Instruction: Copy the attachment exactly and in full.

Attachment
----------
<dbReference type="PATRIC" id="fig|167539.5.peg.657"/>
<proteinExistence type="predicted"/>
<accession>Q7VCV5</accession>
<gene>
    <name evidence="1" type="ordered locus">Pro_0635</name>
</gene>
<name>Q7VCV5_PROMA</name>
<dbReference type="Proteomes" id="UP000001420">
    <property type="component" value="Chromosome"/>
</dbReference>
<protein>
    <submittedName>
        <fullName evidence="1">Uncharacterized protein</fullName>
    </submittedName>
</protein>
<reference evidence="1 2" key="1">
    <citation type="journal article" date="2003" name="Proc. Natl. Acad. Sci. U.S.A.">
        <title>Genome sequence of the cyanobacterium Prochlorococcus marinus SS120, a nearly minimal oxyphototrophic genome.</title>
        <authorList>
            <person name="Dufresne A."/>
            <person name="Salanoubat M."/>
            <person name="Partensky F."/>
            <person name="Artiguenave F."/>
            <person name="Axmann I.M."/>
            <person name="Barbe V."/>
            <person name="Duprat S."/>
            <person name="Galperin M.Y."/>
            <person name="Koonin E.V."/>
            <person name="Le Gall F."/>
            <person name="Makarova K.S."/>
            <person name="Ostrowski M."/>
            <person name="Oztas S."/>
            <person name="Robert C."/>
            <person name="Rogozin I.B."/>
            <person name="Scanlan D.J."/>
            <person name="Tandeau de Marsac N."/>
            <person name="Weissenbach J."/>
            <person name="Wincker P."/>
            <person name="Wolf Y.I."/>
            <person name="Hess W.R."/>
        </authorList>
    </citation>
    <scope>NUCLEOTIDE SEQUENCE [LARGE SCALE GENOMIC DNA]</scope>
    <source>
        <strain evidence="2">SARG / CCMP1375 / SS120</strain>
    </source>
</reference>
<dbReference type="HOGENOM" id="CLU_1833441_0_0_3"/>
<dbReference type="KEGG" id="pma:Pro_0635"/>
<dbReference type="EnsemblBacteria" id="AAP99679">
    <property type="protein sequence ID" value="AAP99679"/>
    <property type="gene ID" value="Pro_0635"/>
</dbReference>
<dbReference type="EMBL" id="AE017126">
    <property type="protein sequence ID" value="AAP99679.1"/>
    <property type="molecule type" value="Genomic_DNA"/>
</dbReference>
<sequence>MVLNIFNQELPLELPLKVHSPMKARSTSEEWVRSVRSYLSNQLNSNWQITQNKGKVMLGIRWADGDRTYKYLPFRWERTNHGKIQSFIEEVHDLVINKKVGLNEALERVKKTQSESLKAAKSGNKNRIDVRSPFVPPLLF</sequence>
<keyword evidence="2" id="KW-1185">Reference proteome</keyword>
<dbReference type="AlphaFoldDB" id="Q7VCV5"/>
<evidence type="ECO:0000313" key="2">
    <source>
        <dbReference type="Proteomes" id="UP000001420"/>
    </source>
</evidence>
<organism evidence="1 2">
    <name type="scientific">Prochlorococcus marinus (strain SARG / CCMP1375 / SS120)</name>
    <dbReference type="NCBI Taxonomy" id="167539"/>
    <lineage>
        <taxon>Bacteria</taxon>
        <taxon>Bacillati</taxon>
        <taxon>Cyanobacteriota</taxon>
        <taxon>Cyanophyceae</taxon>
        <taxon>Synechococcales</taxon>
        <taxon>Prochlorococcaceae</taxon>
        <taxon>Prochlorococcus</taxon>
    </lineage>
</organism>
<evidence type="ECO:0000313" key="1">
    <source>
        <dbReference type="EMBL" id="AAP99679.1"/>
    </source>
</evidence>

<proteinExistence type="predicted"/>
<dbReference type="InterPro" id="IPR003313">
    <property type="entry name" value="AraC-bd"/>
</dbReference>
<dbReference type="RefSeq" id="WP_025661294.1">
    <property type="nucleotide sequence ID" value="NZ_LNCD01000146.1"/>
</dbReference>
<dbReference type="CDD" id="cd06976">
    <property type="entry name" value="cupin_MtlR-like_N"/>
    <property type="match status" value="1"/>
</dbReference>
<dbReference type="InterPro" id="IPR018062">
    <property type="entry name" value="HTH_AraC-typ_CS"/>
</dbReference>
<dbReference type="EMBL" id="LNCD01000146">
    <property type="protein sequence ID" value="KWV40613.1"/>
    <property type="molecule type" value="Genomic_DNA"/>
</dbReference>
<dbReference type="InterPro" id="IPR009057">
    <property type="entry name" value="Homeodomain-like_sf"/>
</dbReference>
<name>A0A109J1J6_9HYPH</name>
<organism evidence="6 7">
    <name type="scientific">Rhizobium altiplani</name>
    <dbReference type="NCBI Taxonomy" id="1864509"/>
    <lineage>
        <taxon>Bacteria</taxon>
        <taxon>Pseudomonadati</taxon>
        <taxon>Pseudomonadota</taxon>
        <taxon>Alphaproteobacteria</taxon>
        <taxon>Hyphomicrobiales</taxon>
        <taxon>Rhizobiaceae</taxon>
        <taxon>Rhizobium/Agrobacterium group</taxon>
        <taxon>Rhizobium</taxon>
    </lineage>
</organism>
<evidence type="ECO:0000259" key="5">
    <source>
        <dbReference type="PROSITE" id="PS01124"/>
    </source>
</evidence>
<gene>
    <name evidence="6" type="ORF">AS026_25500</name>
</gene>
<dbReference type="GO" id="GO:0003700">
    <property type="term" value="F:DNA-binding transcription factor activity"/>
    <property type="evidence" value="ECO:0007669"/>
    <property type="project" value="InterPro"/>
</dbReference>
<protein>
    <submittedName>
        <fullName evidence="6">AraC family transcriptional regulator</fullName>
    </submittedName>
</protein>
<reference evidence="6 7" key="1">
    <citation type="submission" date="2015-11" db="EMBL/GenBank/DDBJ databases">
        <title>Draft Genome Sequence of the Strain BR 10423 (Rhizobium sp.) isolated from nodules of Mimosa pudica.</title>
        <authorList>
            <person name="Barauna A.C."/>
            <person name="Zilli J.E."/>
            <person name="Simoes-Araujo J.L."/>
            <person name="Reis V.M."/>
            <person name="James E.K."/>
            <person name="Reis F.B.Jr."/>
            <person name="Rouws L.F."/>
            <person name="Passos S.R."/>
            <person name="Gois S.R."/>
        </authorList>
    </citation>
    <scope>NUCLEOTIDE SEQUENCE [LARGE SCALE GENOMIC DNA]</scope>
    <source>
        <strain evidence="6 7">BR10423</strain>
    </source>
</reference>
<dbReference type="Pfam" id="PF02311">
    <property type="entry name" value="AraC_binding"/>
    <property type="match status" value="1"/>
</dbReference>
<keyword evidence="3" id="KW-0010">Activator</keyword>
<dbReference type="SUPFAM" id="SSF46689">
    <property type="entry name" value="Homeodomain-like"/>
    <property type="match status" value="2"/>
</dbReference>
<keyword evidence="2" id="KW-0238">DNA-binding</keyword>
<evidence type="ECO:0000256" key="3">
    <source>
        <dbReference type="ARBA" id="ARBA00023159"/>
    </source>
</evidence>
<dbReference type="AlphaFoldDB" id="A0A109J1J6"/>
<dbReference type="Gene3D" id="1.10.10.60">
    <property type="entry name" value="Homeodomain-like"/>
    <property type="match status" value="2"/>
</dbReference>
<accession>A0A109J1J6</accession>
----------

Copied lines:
<dbReference type="PATRIC" id="fig|167539.5.peg.657"/>
<proteinExistence type="predicted"/>
<accession>Q7VCV5</accession>
<gene>
    <name evidence="1" type="ordered locus">Pro_0635</name>
</gene>
<name>Q7VCV5_PROMA</name>
<dbReference type="Proteomes" id="UP000001420">
    <property type="component" value="Chromosome"/>
</dbReference>
<protein>
    <submittedName>
        <fullName evidence="1">Uncharacterized protein</fullName>
    </submittedName>
</protein>
<reference evidence="1 2" key="1">
    <citation type="journal article" date="2003" name="Proc. Natl. Acad. Sci. U.S.A.">
        <title>Genome sequence of the cyanobacterium Prochlorococcus marinus SS120, a nearly minimal oxyphototrophic genome.</title>
        <authorList>
            <person name="Dufresne A."/>
            <person name="Salanoubat M."/>
            <person name="Partensky F."/>
            <person name="Artiguenave F."/>
            <person name="Axmann I.M."/>
            <person name="Barbe V."/>
            <person name="Duprat S."/>
            <person name="Galperin M.Y."/>
            <person name="Koonin E.V."/>
            <person name="Le Gall F."/>
            <person name="Makarova K.S."/>
            <person name="Ostrowski M."/>
            <person name="Oztas S."/>
            <person name="Robert C."/>
            <person name="Rogozin I.B."/>
            <person name="Scanlan D.J."/>
            <person name="Tandeau de Marsac N."/>
            <person name="Weissenbach J."/>
            <person name="Wincker P."/>
            <person name="Wolf Y.I."/>
            <person name="Hess W.R."/>
        </authorList>
    </citation>
    <scope>NUCLEOTIDE SEQUENCE [LARGE SCALE GENOMIC DNA]</scope>
    <source>
        <strain evidence="2">SARG / CCMP1375 / SS120</strain>
    </source>
</reference>
<dbReference type="HOGENOM" id="CLU_1833441_0_0_3"/>
<dbReference type="KEGG" id="pma:Pro_0635"/>
<dbReference type="EnsemblBacteria" id="AAP99679">
    <property type="protein sequence ID" value="AAP99679"/>
    <property type="gene ID" value="Pro_0635"/>
</dbReference>
<dbReference type="EMBL" id="AE017126">
    <property type="protein sequence ID" value="AAP99679.1"/>
    <property type="molecule type" value="Genomic_DNA"/>
</dbReference>
<sequence>MVLNIFNQELPLELPLKVHSPMKARSTSEEWVRSVRSYLSNQLNSNWQITQNKGKVMLGIRWADGDRTYKYLPFRWERTNHGKIQSFIEEVHDLVINKKVGLNEALERVKKTQSESLKAAKSGNKNRIDVRSPFVPPLLF</sequence>
<keyword evidence="2" id="KW-1185">Reference proteome</keyword>
<dbReference type="AlphaFoldDB" id="Q7VCV5"/>
<evidence type="ECO:0000313" key="2">
    <source>
        <dbReference type="Proteomes" id="UP000001420"/>
    </source>
</evidence>
<organism evidence="1 2">
    <name type="scientific">Prochlorococcus marinus (strain SARG / CCMP1375 / SS120)</name>
    <dbReference type="NCBI Taxonomy" id="167539"/>
    <lineage>
        <taxon>Bacteria</taxon>
        <taxon>Bacillati</taxon>
        <taxon>Cyanobacteriota</taxon>
        <taxon>Cyanophyceae</taxon>
        <taxon>Synechococcales</taxon>
        <taxon>Prochlorococcaceae</taxon>
        <taxon>Prochlorococcus</taxon>
    </lineage>
</organism>
<evidence type="ECO:0000313" key="1">
    <source>
        <dbReference type="EMBL" id="AAP99679.1"/>
    </source>
</evidence>

<proteinExistence type="predicted"/>
<dbReference type="InterPro" id="IPR003313">
    <property type="entry name" value="AraC-bd"/>
</dbReference>
<dbReference type="RefSeq" id="WP_025661294.1">
    <property type="nucleotide sequence ID" value="NZ_LNCD01000146.1"/>
</dbReference>
<dbReference type="CDD" id="cd06976">
    <property type="entry name" value="cupin_MtlR-like_N"/>
    <property type="match status" value="1"/>
</dbReference>
<dbReference type="InterPro" id="IPR018062">
    <property type="entry name" value="HTH_AraC-typ_CS"/>
</dbReference>
<dbReference type="EMBL" id="LNCD01000146">
    <property type="protein sequence ID" value="KWV40613.1"/>
    <property type="molecule type" value="Genomic_DNA"/>
</dbReference>
<dbReference type="InterPro" id="IPR009057">
    <property type="entry name" value="Homeodomain-like_sf"/>
</dbReference>
<name>A0A109J1J6_9HYPH</name>
<organism evidence="6 7">
    <name type="scientific">Rhizobium altiplani</name>
    <dbReference type="NCBI Taxonomy" id="1864509"/>
    <lineage>
        <taxon>Bacteria</taxon>
        <taxon>Pseudomonadati</taxon>
        <taxon>Pseudomonadota</taxon>
        <taxon>Alphaproteobacteria</taxon>
        <taxon>Hyphomicrobiales</taxon>
        <taxon>Rhizobiaceae</taxon>
        <taxon>Rhizobium/Agrobacterium group</taxon>
        <taxon>Rhizobium</taxon>
    </lineage>
</organism>
<evidence type="ECO:0000259" key="5">
    <source>
        <dbReference type="PROSITE" id="PS01124"/>
    </source>
</evidence>
<gene>
    <name evidence="6" type="ORF">AS026_25500</name>
</gene>
<dbReference type="GO" id="GO:0003700">
    <property type="term" value="F:DNA-binding transcription factor activity"/>
    <property type="evidence" value="ECO:0007669"/>
    <property type="project" value="InterPro"/>
</dbReference>
<protein>
    <submittedName>
        <fullName evidence="6">AraC family transcriptional regulator</fullName>
    </submittedName>
</protein>
<reference evidence="6 7" key="1">
    <citation type="submission" date="2015-11" db="EMBL/GenBank/DDBJ databases">
        <title>Draft Genome Sequence of the Strain BR 10423 (Rhizobium sp.) isolated from nodules of Mimosa pudica.</title>
        <authorList>
            <person name="Barauna A.C."/>
            <person name="Zilli J.E."/>
            <person name="Simoes-Araujo J.L."/>
            <person name="Reis V.M."/>
            <person name="James E.K."/>
            <person name="Reis F.B.Jr."/>
            <person name="Rouws L.F."/>
            <person name="Passos S.R."/>
            <person name="Gois S.R."/>
        </authorList>
    </citation>
    <scope>NUCLEOTIDE SEQUENCE [LARGE SCALE GENOMIC DNA]</scope>
    <source>
        <strain evidence="6 7">BR10423</strain>
    </source>
</reference>
<dbReference type="Pfam" id="PF02311">
    <property type="entry name" value="AraC_binding"/>
    <property type="match status" value="1"/>
</dbReference>
<keyword evidence="3" id="KW-0010">Activator</keyword>
<dbReference type="SUPFAM" id="SSF46689">
    <property type="entry name" value="Homeodomain-like"/>
    <property type="match status" value="2"/>
</dbReference>
<keyword evidence="2" id="KW-0238">DNA-binding</keyword>
<evidence type="ECO:0000256" key="3">
    <source>
        <dbReference type="ARBA" id="ARBA00023159"/>
    </source>
</evidence>
<dbReference type="AlphaFoldDB" id="A0A109J1J6"/>
<dbReference type="Gene3D" id="1.10.10.60">
    <property type="entry name" value="Homeodomain-like"/>
    <property type="match status" value="2"/>
</dbReference>
<accession>A0A109J1J6</accession>